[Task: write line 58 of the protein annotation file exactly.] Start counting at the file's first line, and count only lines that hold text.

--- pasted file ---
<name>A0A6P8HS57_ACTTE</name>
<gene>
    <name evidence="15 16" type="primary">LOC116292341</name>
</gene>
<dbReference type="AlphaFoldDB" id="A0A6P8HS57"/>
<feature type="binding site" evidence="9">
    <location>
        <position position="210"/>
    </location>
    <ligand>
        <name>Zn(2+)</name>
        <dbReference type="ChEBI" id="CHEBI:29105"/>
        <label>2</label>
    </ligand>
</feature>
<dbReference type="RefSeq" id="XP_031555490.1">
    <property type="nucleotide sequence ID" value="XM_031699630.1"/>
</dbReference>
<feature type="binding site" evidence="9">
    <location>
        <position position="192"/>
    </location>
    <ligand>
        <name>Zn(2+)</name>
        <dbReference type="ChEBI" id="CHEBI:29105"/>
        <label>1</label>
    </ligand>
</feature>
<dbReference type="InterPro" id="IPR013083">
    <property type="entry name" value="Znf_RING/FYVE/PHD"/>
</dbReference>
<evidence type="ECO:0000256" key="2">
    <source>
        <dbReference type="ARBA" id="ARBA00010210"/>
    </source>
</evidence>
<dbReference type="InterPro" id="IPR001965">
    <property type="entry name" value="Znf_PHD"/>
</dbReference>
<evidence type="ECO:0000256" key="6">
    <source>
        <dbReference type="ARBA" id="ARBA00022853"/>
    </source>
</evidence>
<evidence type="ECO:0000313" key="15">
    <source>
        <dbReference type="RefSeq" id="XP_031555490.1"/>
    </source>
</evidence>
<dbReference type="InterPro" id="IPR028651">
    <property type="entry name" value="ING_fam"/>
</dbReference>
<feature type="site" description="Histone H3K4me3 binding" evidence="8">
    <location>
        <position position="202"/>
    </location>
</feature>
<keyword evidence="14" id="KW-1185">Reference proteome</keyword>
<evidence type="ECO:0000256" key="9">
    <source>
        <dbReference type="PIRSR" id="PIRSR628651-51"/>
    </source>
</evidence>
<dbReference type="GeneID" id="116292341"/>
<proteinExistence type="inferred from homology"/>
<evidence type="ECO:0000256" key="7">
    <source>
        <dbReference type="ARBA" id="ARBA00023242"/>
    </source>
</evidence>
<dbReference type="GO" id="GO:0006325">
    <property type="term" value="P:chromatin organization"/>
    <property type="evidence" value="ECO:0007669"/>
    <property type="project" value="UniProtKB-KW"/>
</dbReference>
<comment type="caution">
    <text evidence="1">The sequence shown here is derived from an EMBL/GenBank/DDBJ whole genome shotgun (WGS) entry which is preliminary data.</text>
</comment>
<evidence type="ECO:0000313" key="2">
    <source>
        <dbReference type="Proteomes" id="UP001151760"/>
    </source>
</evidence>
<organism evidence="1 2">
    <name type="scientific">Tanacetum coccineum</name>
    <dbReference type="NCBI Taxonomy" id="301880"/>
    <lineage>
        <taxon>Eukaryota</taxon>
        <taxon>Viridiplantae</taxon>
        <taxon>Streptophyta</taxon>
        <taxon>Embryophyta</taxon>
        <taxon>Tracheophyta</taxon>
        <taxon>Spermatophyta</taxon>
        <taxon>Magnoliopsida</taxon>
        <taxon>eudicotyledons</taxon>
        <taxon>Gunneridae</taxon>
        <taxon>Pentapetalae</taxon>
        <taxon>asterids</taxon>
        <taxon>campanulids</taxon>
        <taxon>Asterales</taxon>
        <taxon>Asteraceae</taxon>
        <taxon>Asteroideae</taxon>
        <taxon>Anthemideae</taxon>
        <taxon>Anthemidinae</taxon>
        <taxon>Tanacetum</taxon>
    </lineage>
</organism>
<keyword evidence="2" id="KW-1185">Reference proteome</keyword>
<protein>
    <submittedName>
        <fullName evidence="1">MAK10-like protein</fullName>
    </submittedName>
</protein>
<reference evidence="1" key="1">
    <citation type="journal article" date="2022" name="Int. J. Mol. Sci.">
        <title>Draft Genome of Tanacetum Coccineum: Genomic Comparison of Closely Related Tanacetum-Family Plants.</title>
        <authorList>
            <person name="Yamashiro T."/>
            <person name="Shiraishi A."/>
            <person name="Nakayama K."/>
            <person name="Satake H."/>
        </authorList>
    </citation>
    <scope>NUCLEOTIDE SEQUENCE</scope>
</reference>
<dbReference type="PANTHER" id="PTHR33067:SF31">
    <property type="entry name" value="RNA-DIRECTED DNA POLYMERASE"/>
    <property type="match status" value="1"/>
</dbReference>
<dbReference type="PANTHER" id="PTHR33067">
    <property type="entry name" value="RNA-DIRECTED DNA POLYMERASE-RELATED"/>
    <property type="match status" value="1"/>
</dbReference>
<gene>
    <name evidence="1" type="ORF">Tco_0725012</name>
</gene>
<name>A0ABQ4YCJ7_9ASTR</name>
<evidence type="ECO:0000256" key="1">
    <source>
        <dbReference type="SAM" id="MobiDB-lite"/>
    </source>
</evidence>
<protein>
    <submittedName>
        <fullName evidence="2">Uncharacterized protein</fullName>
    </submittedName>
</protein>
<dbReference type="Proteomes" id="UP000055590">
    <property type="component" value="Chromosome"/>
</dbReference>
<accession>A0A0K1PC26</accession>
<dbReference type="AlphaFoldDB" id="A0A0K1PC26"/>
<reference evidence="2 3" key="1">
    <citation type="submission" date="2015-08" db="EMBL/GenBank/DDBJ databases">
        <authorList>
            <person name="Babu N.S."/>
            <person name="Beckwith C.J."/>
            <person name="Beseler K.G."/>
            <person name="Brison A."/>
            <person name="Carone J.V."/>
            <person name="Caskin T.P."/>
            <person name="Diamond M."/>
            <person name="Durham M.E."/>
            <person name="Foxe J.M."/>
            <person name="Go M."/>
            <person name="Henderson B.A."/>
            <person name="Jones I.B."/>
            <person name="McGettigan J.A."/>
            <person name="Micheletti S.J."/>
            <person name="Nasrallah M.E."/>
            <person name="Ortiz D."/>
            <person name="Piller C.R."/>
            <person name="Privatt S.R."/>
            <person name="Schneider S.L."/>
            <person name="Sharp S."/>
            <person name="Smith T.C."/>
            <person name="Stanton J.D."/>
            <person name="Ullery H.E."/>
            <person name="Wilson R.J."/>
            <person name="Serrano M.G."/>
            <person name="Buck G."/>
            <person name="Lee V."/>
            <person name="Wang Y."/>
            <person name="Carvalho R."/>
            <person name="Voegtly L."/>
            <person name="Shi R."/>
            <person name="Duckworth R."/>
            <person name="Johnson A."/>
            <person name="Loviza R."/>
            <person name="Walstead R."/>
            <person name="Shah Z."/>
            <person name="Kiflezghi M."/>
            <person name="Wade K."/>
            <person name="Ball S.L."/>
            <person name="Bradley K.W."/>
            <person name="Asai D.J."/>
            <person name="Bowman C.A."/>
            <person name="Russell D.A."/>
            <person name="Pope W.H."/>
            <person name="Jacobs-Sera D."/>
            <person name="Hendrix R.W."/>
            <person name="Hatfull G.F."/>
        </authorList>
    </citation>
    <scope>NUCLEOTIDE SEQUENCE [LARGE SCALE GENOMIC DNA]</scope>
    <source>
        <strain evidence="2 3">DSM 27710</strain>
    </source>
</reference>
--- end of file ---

<keyword evidence="14" id="KW-1185">Reference proteome</keyword>